There’s nothing like a cowboy in the UK. We don’t have anything as powerfully iconic as this historic and symbolic figure from the US. So, I guess that’s what drew me to the answer the submission call; could a Brit writer take on the all American cowboy and make it work?
The storm arrives with wild abandon, twisting and turning, gray fury unleashing torrential rain that blurs the horizon.
“I don’t think you should drive in this weather, Candace!” my friend says from the covered deck.
I shrug away the concern, tossing my jacket over head, and run for my car.
“I’ll be fine, Renee!” I yell over the rumbling, “Thanks for lunch!”
Soaked to my ankles, I start the SUV, which I’d borrowed from my daddy as my car was at the dealership after a suspicious rattle under the hood had demanded attention. I switch on the wipers, which beat rapidly across the windscreen but barely make a dent in the deluge.
I wave to Renee, hoping that she can see me and maneuver the truck up the drive to the main road.
Borrowing the SUV had been a good idea, but taking the back roads wasn’t. Water gathers against the body of the powerful vehicle as I drive through a flooded dip in the road, the engine growling menacingly, choking on the rainwater,
“Come on baby…” I nudge the gas, my heart pounding against my ribs as the beast climbs, clearing the water. Miles of fork lightening ignites the sky, showing me eerie black clouds.
I’m about eight miles from my apartment in town when the phone rings; I activate the hands free system, the connection patchy, but my daddy’s distinct voice peppers over the line,
“I’m okay,” I say speaking over him, hoping that he can hear me, “I’m on my way home.”
“…Road is under two foot of water… don’t go to…”
“Road? Which road? I can’t hear you!”
“… Stay at Renee’s…” He says, “… not safe… under…“ More crackles, “…two foot of water…”
The line disconnects suddenly as a giant whip of lightening snaps across the sky. I try to play connect the dots with my daddy’s words, but come to the realization that I should indeed turn back to Renee’s. In the act of searching for a place to turn the SUV around, I’m distracted by rushing movement through the windscreen.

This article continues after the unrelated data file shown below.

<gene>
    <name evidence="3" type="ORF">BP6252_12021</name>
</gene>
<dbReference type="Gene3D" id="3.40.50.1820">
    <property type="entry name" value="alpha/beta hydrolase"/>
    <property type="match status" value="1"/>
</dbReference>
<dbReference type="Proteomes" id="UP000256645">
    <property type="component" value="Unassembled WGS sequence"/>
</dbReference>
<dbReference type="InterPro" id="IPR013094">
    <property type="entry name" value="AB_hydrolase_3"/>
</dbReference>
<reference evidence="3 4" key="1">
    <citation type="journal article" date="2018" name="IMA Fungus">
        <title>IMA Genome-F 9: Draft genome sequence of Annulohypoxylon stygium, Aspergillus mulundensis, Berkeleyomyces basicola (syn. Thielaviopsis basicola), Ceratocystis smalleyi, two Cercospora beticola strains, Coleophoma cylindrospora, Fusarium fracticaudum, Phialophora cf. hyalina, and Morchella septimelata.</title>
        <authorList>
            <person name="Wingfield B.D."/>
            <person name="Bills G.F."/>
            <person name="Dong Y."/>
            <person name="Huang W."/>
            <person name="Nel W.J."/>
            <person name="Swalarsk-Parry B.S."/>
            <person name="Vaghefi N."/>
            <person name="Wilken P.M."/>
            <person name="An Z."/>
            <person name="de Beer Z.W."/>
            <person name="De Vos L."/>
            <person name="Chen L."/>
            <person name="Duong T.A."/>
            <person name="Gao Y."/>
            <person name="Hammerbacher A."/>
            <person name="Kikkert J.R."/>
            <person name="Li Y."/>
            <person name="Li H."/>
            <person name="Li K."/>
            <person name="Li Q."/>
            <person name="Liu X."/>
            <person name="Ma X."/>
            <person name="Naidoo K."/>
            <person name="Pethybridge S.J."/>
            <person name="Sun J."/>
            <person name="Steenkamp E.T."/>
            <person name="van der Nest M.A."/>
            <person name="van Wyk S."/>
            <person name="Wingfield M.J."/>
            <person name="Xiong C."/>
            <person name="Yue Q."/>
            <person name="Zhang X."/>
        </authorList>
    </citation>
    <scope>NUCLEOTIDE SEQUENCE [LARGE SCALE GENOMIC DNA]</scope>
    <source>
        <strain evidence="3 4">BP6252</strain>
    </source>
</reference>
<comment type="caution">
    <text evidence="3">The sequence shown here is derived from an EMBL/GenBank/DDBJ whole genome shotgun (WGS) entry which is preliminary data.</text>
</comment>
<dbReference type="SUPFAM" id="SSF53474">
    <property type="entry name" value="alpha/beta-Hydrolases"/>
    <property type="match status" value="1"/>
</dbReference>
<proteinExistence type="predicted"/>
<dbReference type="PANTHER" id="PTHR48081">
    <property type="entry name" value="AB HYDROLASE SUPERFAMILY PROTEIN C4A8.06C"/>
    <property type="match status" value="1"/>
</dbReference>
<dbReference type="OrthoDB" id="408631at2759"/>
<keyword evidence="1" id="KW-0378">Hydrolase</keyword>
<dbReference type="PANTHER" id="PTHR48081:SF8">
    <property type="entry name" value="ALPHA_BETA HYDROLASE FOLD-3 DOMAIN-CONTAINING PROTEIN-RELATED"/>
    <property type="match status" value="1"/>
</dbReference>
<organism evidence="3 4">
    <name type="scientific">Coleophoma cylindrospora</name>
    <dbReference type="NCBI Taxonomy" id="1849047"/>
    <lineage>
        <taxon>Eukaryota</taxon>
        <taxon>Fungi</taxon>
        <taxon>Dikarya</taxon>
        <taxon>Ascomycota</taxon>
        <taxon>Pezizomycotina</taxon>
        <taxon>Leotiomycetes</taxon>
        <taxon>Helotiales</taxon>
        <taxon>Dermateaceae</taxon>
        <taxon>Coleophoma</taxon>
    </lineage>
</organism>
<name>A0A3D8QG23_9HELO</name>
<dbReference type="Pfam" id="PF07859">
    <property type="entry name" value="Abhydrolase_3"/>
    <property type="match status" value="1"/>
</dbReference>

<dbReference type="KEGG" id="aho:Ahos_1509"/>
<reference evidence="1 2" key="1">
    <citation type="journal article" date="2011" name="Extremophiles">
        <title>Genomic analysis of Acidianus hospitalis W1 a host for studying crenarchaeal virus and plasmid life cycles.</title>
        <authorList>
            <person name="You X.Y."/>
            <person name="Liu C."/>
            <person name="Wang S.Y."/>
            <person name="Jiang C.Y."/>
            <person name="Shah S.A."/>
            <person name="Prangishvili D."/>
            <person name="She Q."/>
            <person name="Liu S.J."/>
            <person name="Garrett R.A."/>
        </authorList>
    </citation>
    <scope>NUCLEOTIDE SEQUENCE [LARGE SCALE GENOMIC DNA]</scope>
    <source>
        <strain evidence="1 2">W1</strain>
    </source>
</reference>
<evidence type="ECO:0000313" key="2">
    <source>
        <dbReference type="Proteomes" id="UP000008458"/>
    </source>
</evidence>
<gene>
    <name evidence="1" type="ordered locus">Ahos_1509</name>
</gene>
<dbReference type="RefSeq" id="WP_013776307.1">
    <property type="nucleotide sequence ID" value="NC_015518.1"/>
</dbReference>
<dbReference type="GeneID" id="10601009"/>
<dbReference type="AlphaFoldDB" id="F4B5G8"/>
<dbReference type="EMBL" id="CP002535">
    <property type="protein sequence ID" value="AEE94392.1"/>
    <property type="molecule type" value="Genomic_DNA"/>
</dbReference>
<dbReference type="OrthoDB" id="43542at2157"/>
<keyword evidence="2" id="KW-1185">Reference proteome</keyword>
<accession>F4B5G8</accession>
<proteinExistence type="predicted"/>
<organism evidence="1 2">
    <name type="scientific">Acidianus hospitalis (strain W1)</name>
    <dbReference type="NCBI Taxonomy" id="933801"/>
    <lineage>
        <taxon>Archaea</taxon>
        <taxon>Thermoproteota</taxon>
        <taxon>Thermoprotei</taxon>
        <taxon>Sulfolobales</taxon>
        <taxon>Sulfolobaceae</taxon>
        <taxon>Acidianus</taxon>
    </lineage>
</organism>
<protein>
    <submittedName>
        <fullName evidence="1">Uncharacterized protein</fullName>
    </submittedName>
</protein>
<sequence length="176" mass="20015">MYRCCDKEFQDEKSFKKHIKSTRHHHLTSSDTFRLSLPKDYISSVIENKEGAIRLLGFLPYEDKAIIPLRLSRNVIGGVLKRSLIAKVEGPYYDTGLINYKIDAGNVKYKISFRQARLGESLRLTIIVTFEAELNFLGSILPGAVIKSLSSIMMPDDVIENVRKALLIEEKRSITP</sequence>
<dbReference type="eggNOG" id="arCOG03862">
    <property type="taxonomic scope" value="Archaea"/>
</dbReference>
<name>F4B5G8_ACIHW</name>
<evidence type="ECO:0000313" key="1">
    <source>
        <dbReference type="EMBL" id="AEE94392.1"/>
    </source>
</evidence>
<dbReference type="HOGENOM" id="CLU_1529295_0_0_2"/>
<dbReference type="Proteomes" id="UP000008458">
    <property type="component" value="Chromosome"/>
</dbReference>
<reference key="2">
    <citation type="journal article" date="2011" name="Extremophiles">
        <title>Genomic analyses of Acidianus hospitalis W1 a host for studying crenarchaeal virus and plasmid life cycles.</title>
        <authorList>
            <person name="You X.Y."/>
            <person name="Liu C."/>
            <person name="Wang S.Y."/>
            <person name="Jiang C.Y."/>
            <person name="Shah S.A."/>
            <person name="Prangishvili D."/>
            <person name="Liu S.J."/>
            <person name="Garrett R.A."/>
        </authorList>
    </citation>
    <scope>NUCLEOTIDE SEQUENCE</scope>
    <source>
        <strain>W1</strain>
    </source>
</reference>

Panicked horses bolt toward me after exiting a broken fence. My gut reaction is to wrench the wheel hard left to avoid them and I do so, hitting the brake at the same time with both feet. The truck ignores the command and skids on the surface water, sending me toward the edge of the road where I careen down a verge.
“Oh God…” The air bag explodes as I slam to a stop at the bottom. My head cracks backward, smashing off something hard. The impact is enough to show me stars, and more worryingly, I see water rising over the hood that’s found its way here from the overloaded drains.
Lazy hands try to work the seat belt, but there’s an urgent need to close my eyes. With a breathy sigh of horror, I’m drawn into an unconsciousness that I’m helpless to fight against. Blood rolling into my eye from a cut is the last thing I see.
* * *
Arms, strong, sure and wet, reach around my frame, pulling me up and out of the haunting stillness.
“It’s okay… I’ve got you.” Rain beats down on the roof of the car like a drum beat; the smell of overheated metal is in the air, it’s acrid and catches the back of my throat.
“What happened?” I cough.
“You were in an accident.” The voice is male, deep, authoritative and utterly familiar.
“Brent…?” I whisper, “Is that you?”
“Hold onto me, darlin’.” He adjusts my weight, bringing me up against his chest once we clear the cab.
My arms obey, going around his neck, vision filling with lightening, blinding me for a moment until my sight is then consumed by his eyes that shine with equal power.
“I’ve got you,” he says again.
Brent easily carries my weight up the bank using a guide rope tossed down by someone on the road. We go slow and steady, his strength almost mythological against the storm. Horse hooves clip rapidly on the tarmac, sharp bellows of fear rising from the scattered herd.
I’m set on my feet, Brent’s hands on my elbows for stability,
I look up to take in the violent heavens that light up all around us, the rain stinging the wound on my head.
“You’re okay…” His hand smoothes back the strings of hair sticking to my face.
I look down the ravine at the car, the hood crushed, water flowing into the cab.
“You’re alright now…”
I hope I’ve done justice to the icon that I’ve created in The Storm. If I was to ask Brent to hang his hat up, he’d could then be from anywhere in the world, because the theme of love… that’s universal; yours and mine, regardless of geography.
But for now, I won’t… because he looks damn good in it.